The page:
The flat of Andrejs Upīts in Rīga is one of the few museums in Latvia which has preserved the reality of recent history and the paradoxes of Socialist ideology.
The building was built in 1911 after a design by the architect Ernests Pole. The building housed a bank and had flats on the upper floors. The distinguished Latvian conductor Mariss Jansons spent his childhood in the 4th flat of the building (1945˗1949), while writer Andrejs Upīts and his family moved into the flat in January 1951. This was the last residence for the writer, and his long, productive and controversial life came to an end there in the autumn of 1970.
The museum offers three commemorative rooms ˗ a dining room, living room and office. The personality of Andrejs Upīts is seen in the design of the rooms, household objects, photographs and particularly the books that are in his library. Among thousands of books in an environment that was based on the author’s work style, family traditions and the era in which he lived. This offers a change to take an in-depth look at his prose and his debatable work as a critic and a politician.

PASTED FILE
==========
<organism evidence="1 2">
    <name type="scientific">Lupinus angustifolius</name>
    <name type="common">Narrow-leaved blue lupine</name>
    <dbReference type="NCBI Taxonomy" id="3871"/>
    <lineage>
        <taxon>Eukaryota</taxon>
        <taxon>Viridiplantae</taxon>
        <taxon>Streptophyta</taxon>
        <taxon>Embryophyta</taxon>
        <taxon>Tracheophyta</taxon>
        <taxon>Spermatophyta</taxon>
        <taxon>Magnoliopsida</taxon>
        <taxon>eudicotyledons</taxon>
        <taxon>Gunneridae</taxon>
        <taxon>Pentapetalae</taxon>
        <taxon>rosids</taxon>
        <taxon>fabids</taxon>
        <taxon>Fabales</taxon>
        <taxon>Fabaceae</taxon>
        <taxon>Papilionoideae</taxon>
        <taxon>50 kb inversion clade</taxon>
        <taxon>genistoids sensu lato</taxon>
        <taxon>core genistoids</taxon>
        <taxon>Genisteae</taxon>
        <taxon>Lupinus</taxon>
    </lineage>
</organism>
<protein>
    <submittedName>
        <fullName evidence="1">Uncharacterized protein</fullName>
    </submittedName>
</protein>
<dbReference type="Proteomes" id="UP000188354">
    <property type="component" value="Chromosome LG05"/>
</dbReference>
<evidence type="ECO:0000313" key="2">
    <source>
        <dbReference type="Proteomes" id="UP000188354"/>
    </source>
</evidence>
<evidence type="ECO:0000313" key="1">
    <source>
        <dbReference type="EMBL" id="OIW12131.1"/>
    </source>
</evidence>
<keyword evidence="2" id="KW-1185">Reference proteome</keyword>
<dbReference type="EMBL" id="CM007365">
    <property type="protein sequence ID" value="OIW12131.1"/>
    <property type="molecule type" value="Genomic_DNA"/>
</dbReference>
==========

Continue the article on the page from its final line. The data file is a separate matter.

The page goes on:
The museum regularly organises discussions and meetings with translators, writers and actors to talk about creative individuals during various phases of history, including the period of the Soviet occupation. These events never avoid problematic or controversial issues.